Recently I’ve been reading Langdon Winner’s wise “The Whale and the Reactor” and David Noble’s great “The Religion of Technology“, books that I can not recommend enough in their own right, but which I only mention here because they led me to the subject of this post. Both Winner and Noble build part of their argument on the work of historian Lynn White, so I was happy to get hold of his “Medieval Religion and Technology”, which is a reprint of the main articles he wrote about the history of technology over the course of his career, from 1940 until 1975. All of these are interesting, quite a few of them are amazing, but there is one article that stood out for me so far, in jaw-dropping fashion; an article called “The iconography of Temperantia and the Virtuousness of Technology”, originally published in “Action and Conviction in Early Modern Europe: essays in Memory of E.H.Harbison”, ed. by Th. K. Rabb and J. E. Seigel, Princeton University Press, 1969.
One of the main reasons Lynn White is cited by Winner and Noble is that he was asking a crucial question in several of his most well-known writings: why did modern technology only really take off in Western Europe and nowhere else ? Ancient Greek, Chinese, Indian, Persian and Arabic civilizations were all at some point culturally much more advanced than medieval Europe, had arguably much better insights in for instance mathematics and astronomy, but the idea of applying science or technology to anything ‘useful’ simply never seemed to arise. One of the examples which has intrigued me for a long time was the steam engine; in a basic form already described by Hero of Alexandria in the first century CE, probably already invented earlier, but not really used until 17 centuries later. Why would anyone care about making natural forces do work ?
In several articles, White makes the case that in the Middle Ages there was a profound change in christian attitudes to technology, to the real world and to work, a change that became most visible in the second half of the 12th century. According to him this directly led to the northern renaissance, hugely influenced the southern, and without it, the development of capitalism and the industrial revolution would have been unthinkable. It is very interesting to read, since I can’t escape the feeling we have now arrived at the other end of this historical curve, where these attitudes to technology, the environment and to work need to be changed in order for our civilisation to survive. But apart from this particular motivation, in White’s “Temperantia” article it is also the images combined with his interpretations that I find are extremely powerful and compelling.
So here a few of the images he discusses (in colour, thanks to the www) and some longish quotes from his article:
“The first symptom of this tendency to identify advanced technology with high morality appeared in the Utrecht Psalter, illuminated near Rheims between 816 and 834. Bruce Spiegelberg of Colby College has pointed out to me the clear implication of fol. 35v decorating psalm 63. On the right is the Psalmist being blessed by God and protected by an angel and a small band of the righteous. On the left are the evil-doers. … The central interest of the picture lies in the sharpening of a sword in each camp, but by very different means. The iniquitous are content to employ an old-fashioned whetstone. The virtuous, in spectacular contrast, are using the first known example of the rotary grindstone, and it is being turned by the first mechanical crank to appear outside China. Since the substitution of continuous rotary motion for reciprocating motion was basic to the development of machine design, this illumination marks a great moment in the history of technology. But its psychological content is no less portentous than its purely technological import.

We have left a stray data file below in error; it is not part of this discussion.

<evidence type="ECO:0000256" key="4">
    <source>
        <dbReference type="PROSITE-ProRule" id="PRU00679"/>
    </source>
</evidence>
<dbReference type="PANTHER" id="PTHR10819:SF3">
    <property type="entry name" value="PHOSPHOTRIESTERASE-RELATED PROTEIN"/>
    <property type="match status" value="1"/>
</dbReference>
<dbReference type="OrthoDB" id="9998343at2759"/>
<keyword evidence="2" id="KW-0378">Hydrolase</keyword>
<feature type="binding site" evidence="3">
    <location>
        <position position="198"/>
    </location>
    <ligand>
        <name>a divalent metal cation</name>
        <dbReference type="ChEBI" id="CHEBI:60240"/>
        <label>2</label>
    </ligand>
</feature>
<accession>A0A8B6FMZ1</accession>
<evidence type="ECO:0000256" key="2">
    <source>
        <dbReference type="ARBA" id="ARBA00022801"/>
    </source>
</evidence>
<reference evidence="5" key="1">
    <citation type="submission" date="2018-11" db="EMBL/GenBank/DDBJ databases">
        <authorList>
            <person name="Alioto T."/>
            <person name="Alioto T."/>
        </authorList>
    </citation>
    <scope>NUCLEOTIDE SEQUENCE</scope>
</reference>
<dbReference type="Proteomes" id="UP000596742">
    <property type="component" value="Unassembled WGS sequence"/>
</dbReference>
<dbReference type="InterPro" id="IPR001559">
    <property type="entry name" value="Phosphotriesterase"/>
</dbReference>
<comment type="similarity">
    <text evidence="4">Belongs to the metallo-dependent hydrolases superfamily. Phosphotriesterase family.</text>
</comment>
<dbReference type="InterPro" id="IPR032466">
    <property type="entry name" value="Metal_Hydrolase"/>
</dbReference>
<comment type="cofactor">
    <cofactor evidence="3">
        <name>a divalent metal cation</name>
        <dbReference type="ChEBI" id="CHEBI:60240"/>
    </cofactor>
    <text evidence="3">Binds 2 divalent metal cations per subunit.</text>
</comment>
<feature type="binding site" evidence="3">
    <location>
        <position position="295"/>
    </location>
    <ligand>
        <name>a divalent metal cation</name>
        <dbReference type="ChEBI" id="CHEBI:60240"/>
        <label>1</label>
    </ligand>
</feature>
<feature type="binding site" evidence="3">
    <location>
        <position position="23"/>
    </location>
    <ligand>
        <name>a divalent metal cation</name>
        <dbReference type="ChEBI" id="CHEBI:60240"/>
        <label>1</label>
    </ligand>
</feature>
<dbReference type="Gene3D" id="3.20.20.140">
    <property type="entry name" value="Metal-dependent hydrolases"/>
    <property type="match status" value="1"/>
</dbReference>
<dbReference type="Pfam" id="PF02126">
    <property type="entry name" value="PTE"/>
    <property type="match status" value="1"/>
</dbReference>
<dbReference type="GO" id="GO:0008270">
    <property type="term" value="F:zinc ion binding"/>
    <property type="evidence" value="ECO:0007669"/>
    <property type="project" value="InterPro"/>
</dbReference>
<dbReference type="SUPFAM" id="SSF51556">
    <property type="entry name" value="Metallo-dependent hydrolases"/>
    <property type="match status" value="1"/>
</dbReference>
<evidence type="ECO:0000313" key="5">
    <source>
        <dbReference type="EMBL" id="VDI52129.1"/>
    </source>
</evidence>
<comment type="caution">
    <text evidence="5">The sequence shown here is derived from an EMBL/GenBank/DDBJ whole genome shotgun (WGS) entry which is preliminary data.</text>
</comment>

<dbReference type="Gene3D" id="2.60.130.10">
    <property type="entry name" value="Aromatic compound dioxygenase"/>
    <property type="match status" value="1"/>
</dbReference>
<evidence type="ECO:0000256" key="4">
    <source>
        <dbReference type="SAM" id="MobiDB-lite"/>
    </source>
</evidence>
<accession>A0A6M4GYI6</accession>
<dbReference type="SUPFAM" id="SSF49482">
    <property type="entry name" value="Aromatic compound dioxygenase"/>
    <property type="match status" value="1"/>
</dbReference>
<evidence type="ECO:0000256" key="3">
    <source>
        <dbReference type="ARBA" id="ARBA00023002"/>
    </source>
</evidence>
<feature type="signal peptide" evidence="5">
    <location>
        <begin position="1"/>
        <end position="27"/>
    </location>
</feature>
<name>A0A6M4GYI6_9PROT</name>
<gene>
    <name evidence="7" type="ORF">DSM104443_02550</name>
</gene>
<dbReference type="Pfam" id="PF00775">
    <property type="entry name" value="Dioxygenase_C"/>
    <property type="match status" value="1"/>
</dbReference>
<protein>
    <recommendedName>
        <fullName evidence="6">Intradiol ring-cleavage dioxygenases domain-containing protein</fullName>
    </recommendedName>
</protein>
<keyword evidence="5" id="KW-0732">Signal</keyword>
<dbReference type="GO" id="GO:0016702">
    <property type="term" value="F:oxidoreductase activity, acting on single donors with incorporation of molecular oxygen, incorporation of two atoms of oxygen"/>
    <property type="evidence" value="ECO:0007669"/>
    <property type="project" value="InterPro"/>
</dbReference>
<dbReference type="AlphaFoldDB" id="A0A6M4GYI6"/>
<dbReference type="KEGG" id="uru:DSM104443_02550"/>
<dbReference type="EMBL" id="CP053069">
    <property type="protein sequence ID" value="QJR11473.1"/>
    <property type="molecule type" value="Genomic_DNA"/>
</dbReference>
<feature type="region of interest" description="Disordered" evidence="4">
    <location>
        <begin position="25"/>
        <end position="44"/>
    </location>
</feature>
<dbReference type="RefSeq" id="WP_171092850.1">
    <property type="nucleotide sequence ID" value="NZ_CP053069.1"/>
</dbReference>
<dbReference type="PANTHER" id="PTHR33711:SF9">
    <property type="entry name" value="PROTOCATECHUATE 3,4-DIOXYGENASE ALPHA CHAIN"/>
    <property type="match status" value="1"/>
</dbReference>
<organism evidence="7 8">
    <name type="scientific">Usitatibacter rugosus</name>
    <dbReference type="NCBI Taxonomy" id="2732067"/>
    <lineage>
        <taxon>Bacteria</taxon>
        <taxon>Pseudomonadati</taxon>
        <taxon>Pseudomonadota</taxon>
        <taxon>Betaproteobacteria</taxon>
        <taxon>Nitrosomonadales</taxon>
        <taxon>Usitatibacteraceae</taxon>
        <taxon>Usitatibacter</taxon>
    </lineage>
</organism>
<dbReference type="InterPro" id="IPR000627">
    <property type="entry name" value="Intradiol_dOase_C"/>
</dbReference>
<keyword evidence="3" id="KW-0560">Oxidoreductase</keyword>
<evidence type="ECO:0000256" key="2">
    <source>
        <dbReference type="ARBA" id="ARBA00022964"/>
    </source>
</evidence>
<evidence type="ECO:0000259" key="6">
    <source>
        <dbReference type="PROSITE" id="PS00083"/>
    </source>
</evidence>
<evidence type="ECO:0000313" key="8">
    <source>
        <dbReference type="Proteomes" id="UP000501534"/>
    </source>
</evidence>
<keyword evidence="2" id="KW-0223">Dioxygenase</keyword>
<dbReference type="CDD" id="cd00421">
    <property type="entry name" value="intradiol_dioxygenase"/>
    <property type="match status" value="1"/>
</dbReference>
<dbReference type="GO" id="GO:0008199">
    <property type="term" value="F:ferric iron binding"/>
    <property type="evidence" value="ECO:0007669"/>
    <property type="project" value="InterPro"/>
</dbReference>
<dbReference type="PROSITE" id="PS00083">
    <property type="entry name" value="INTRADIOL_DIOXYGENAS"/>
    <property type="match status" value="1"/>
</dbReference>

Spiegelberg’s exegesis of this ninth-century illumination is entirely coherent with the context of the picture. Between ca. A.D. 400 and 1000 the Frankish regions seized the initiative in technology from the more sophisticated peoples of the Near East and with amazing rapidity developed improved methods in agriculture, in warfare, and in industrial production. The Utrecht Psalter, fol. 35v, expresses in symbols a historical fact of great importance, which contemporaries seem never to have put into words.”
“The Italian idea of representing Temperance with a timepiece was perhaps brought to Northern Europe by one of the Italian artists active in France and Burgundy at the turn of the fifteenth century. On the other hand, it may have been introduced by the father of the Venetian-born Christine de Pisan. About 1400, at the French court, the latter wrote ‘L’epitre d’Othea’, a treastise supposedly sent by the Trojan goddess Othea to a young prince for the formation of his character. Christine tells us that Othea represents ‘the wisdom of woman’ and remarks in a note explaining the pictures that ‘Temperance should be called a goddess likewise. And because our human body is made up of many parts and should be regulated by reason, it may be represented as a clock in which there are several wheels and measures. And just as the clock is worth nothing unless it is regulated, so our human body does not work unless Temperance orders it.’
Although Oresme was Dean of Rouen until 1377 and thereafter Bishop of Lisieux, as a favorite of Charles V he visited the court often and produced several works at Charles’s request, including, in 1370, a French translation of Aristotle’s Nicomachean Ethics. Since Thomas de Pisan, likewise a man of scientific interests, was in constant and intimate attendance upon the King from 1368 until 1380, he and Oresme certainly knew each other and exchanged ideas, even though Oresme’s opposition to astrologers mixing in political decisions may at times have chilled their relationship. In his ‘Du Ciel’ Oresme points out that, to explain celestial mechanics and the revolution of the heavenly spheres, the new physical theory of ‘vis impressa’ is insufficient, since without friction the speed of the spheres would accelerate. Thus, to maintain a constant velocity in the heavenly bodies, God, like a divine clockmaker, devised the equivalent of an escapement. Such a concept, by analogy, would strengthen the idea of God’s moral regulation of man inherent in the use of a clock to symbolize Temperantia; macrocosm and human microcosm were always closely associated in medieval minds. One can therefore understand why, about 1400, the originally Italian association of a timepiece with Temperantia began, in Northern France and Burgundy, to emerge as a major expression of religious devotion.”